• FloodsFlood Bot: New Flood Warning Sensors

    Ellicott City, Maryland, suffered devastating floods in 2016 and 2018. The disasters left residents and officials wondering how technology could help predict future severe weather, and save lives and property. Scientists offer an answer: The Flood Bot network.

  • EarthquakesA Step Closer to Being Able to Forecast Earthquakes

    Scientists identify specific conditions that cause tectonic plates to slowly creep underneath one another rather than generate potentially catastrophic earthquakes. This could potentially contribute to solving one of the greatest challenges that faces seismologists, which is to be able to forecast earthquakes with enough precision to save lives and reduce the economic damage that is caused.

  • Seismic warningsSeparating Industrial Noise from Natural Seismic Signals

    For the first time, seismologists can characterize signals as a result of some industrial human activity on a continent-wide scale using cloud computing. A transformative, cloud-computing approach to analyzing data helps researchers better understand seismic activity.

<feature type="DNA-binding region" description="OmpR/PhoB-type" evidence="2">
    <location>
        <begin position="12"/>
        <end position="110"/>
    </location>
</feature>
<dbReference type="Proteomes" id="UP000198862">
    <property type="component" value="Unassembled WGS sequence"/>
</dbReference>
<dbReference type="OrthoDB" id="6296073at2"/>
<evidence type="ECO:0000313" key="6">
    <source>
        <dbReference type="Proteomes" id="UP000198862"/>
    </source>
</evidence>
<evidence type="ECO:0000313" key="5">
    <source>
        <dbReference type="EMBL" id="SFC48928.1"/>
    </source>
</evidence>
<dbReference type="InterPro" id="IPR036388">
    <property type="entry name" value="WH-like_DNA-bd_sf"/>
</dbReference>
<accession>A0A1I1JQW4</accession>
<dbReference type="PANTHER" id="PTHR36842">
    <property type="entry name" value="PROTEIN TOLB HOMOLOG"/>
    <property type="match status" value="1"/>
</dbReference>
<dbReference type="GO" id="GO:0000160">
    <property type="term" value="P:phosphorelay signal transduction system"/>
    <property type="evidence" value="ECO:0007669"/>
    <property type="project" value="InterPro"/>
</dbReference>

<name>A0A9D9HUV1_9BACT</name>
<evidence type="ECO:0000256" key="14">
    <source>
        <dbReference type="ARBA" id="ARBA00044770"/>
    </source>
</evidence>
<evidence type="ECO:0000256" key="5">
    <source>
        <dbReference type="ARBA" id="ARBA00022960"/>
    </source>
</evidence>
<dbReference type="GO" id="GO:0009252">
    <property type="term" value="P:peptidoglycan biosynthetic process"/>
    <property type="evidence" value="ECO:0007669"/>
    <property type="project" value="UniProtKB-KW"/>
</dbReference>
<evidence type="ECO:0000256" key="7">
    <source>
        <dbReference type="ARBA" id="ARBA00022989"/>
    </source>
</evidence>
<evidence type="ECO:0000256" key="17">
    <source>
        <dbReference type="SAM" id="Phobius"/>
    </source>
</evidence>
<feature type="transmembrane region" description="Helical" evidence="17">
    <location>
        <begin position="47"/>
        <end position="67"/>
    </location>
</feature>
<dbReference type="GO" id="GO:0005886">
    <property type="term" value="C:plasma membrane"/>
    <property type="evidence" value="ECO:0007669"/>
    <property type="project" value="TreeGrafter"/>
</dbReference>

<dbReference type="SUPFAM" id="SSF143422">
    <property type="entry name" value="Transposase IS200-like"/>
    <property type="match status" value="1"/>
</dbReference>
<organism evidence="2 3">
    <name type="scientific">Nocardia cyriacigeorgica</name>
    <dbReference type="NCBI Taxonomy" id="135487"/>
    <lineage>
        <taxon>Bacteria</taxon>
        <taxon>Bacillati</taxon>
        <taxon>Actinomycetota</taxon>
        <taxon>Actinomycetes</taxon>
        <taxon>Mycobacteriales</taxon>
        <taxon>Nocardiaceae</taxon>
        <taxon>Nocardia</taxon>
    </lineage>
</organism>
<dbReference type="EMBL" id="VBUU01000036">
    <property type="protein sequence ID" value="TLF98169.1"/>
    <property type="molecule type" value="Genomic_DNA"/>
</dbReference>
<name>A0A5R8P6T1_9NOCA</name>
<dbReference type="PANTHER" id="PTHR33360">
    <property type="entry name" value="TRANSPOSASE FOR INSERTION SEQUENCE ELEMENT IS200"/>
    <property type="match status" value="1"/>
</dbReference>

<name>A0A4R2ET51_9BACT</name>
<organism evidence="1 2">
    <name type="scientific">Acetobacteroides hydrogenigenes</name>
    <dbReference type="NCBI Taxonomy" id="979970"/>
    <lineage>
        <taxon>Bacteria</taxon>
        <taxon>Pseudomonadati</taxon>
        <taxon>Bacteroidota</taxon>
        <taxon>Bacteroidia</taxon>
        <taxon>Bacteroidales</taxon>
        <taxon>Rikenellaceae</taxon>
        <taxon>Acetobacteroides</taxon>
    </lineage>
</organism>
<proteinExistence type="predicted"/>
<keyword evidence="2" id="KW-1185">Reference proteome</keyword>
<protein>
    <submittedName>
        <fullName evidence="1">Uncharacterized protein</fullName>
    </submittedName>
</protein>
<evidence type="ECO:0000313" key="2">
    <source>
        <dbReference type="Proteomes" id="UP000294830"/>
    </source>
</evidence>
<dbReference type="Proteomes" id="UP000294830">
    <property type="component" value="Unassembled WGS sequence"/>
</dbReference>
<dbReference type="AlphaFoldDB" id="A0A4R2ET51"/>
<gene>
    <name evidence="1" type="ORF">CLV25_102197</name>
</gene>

• VolcanoesMount St. Helens’ 1980 Eruption Changed Volcanology

    If scientists armed with today’s monitoring tools and knowledge could step back in time to the two months before 18 May 1980, they would have been able to better forecast the forthcoming devastating eruption.

  • EarthquakesPreparing for the Big One: Oregon to Fund ShakeAlert

    With a vision for preparing the state for a large Cascadia earthquake, Oregon Gov. Kate Brown announced on Monday a resiliency agenda for the upcoming legislative session that would include $7.5 million in funding to the University of Oregon to build out the ShakeAlert earthquake early warning system.

  • VolcanosCould the New Zealand Volcanic Eruption Have Benn Predicted?

    The agency that monitors geological activity in New Zealand, GeoNet, had issued warnings that a volcano off the country’s North Island was showing signs of “moderate volcanic unrest” but it might not have been possible to predict that it would suddenly erupt on Monday, according to geologists.

  • New Zealand volcanoNo More Survivors Expected after New Zealand Volcano Erupts